2. How long have you been working in emulation projects? What has been themost difficult project to tackle up until now?
I think its been almost 5 years now since the UAE port. As of the mostdifficult project on emulation, I think they were the first ones. Emulationgave me a more inside scoop into multi-platform programming, endian issues,and that sort of things. Also, how to handle people (and my own) anxiety andpressure on this very popular scene.
3. Having some console emulation experience, how would you relate it toArcade emulation? Are they similar? Is one more difficult than the other?
The foundations are the same. I think arcade emulation is a bit easier,because some time you can find some documentation around. On consoles its abit harder to get ahold of such documentation, if it ever gets released. Onthe other hand, usually, properly emulating a console is much morerewarding, since you get to work many more games that run on that hardwarethan arcade emulation.
4. Out of the many MAME drivers you have worked on, which one has been yourfavorite to work with and why?
Well, of course my own favorite games were the ones I probably enjoyed mostworking on. But I also like the complexity and challenge some otherproposed. All in all, I guess is just thrilling to see some game workingagain and very rewarding when you can actually play it.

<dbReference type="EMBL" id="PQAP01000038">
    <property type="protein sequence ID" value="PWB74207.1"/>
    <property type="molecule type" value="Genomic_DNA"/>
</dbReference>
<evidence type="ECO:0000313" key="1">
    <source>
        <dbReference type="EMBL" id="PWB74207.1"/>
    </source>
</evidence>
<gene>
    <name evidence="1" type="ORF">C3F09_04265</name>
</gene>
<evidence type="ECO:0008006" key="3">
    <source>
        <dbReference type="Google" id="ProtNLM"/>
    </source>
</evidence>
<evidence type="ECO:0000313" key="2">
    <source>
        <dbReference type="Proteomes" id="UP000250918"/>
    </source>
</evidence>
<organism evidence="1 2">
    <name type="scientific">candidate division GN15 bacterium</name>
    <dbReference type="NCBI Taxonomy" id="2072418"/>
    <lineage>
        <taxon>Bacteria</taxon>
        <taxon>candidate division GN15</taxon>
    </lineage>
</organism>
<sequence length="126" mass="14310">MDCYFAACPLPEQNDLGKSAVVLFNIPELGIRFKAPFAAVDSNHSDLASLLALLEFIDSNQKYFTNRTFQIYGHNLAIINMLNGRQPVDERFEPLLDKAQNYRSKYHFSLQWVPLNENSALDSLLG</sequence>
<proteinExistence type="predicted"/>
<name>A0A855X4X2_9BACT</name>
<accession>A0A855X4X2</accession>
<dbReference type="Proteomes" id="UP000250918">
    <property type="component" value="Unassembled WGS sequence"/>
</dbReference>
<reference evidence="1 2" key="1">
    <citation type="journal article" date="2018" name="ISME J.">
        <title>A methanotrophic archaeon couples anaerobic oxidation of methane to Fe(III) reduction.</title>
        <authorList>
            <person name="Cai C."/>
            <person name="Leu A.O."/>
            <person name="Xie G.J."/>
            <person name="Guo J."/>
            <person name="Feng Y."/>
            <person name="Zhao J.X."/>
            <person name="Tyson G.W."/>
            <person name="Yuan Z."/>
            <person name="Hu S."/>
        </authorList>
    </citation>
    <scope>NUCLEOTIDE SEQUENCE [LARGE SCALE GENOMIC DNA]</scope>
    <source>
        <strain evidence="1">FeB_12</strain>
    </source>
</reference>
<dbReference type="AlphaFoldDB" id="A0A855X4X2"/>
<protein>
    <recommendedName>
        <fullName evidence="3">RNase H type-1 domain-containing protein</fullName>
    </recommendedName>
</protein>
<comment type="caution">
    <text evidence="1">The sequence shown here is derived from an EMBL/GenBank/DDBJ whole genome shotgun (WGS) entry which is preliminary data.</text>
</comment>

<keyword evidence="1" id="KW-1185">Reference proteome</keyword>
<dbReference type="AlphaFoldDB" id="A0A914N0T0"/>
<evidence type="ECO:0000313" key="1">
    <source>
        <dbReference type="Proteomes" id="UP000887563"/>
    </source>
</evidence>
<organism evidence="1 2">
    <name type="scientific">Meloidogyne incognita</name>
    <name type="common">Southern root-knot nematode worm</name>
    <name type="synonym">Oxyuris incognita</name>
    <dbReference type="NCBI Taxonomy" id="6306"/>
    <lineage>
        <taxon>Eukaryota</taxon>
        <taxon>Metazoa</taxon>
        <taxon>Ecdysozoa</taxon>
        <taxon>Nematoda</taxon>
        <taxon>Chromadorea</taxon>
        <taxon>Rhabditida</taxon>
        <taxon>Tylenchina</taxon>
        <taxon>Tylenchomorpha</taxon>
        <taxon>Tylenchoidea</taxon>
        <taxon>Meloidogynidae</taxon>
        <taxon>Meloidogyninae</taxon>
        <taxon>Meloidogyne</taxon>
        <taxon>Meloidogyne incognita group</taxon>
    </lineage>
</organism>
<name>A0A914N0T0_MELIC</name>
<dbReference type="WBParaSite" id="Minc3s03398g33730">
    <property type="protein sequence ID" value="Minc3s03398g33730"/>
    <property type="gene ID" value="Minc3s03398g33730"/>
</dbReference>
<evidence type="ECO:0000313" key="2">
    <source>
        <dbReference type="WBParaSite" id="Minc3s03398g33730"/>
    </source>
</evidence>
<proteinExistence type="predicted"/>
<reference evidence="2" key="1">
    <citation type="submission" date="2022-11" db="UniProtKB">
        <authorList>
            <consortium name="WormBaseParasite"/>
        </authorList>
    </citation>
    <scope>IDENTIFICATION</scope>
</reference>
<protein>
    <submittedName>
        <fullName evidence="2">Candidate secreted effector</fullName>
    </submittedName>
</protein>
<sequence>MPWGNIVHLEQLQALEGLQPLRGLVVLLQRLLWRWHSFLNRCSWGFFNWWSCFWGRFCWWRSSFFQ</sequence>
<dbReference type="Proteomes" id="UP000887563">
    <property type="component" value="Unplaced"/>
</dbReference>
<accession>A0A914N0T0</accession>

5. How do you select which driver to work on? Are all your favorite gamesemulated already?
There are many factors. Game that I like, games that my closest friendslike, games that were not my favorites, but I recall they were cool. I alsocollaborated with many other people on the team trying to lend a helpinghand when needed. And, of course, some out of curiosity.
6. Can you tell us a little about the progress of Pacmania and the NamcoSystem1 emulation?
It's looking good. I made significant progress around 2 months ago, makingalmost all the games available at least to run. Pacmania and Galaga 88 arethe only ones playable right now tho. Unfortunately, there are still variousglitches with the sprites, and I havent had enough free time in the lastcouple of months to sit down and investigate it.
7. How bout the status of Pole Position? What would be a possible outlookon when we'll be able to play that game again? Why has it been so difficultgiven the age of the game?